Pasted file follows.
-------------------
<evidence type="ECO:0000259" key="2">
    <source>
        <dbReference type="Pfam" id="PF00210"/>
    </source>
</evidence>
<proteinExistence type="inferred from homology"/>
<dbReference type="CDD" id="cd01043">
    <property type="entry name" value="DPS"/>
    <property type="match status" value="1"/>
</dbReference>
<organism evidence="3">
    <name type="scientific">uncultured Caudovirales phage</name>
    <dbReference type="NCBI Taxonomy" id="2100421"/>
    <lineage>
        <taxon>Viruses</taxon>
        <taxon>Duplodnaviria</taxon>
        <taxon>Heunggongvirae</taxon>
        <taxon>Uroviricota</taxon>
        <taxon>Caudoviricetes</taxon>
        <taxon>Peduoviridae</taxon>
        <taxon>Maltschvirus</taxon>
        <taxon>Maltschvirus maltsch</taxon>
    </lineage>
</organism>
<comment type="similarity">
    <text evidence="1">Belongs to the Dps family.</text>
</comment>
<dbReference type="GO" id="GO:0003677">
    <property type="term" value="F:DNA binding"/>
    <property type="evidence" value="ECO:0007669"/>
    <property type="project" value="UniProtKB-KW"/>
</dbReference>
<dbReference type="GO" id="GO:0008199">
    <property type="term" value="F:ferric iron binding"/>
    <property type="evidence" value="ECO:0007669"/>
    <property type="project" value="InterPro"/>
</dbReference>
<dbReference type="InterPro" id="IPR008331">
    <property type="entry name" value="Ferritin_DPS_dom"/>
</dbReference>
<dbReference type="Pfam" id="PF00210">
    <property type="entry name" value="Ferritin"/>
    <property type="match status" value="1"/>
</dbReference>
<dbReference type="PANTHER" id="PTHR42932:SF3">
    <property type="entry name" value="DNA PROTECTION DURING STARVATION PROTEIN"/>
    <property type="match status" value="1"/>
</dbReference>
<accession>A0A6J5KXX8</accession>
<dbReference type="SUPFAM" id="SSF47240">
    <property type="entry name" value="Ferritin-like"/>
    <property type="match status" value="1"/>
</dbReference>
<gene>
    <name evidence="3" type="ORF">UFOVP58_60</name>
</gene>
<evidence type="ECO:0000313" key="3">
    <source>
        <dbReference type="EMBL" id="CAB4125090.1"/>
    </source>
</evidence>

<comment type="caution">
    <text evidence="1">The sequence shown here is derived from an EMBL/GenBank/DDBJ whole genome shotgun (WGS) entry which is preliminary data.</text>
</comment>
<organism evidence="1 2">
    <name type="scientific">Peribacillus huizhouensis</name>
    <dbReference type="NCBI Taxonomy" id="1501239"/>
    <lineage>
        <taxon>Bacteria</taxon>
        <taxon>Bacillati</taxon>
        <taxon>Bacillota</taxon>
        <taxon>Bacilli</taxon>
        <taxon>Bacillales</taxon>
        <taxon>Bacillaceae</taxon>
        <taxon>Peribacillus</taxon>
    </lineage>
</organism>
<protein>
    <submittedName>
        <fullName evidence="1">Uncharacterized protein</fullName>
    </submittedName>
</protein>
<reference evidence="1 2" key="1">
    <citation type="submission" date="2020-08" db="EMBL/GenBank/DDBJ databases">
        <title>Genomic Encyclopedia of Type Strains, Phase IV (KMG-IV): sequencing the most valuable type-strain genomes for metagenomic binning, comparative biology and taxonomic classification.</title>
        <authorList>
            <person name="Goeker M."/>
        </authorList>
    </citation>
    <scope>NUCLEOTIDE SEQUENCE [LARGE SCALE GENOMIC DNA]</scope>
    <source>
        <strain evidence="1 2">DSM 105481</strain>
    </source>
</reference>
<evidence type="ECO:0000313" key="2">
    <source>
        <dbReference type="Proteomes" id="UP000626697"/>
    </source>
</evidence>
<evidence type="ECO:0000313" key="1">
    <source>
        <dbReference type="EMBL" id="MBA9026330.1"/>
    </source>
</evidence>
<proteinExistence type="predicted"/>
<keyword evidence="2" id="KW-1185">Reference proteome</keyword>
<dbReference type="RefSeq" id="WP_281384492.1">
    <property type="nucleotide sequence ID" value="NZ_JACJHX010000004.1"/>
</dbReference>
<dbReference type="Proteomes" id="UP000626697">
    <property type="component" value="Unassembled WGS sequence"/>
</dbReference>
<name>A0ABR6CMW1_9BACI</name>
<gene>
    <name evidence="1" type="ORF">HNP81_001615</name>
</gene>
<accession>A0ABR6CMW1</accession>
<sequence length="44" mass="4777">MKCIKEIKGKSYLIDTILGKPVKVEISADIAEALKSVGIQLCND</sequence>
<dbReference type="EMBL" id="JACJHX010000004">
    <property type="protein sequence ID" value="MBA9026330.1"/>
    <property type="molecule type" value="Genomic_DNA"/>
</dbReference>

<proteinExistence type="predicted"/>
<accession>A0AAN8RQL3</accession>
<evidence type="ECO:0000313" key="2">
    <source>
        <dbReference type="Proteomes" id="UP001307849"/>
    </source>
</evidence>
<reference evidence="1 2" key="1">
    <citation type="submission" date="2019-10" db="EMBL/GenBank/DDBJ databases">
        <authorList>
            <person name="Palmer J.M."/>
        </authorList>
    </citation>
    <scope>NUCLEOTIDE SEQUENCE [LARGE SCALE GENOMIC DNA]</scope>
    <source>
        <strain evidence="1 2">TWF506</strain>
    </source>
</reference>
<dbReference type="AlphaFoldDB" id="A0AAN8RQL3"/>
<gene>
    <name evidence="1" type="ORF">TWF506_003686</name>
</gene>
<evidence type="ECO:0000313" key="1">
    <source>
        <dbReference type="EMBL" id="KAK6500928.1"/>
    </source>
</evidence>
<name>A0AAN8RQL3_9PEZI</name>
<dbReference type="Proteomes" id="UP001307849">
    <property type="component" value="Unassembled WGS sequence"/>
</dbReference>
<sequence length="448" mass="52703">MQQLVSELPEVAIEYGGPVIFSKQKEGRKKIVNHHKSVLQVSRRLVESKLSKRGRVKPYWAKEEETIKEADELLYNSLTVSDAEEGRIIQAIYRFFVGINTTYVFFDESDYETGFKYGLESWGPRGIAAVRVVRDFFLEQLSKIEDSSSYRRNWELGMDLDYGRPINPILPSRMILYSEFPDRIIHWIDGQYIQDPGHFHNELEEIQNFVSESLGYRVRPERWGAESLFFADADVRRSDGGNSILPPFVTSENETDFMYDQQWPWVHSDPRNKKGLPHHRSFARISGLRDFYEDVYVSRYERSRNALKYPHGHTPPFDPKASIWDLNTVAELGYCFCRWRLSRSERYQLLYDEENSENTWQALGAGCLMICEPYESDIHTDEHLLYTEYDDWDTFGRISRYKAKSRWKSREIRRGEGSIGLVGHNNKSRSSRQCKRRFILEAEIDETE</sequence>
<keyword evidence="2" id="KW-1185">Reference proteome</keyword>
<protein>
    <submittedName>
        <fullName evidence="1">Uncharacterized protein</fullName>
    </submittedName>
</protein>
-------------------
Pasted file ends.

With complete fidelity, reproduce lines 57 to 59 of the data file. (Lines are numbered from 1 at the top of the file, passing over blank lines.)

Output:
<evidence type="ECO:0000313" key="3">
    <source>
        <dbReference type="EMBL" id="CAB4125090.1"/>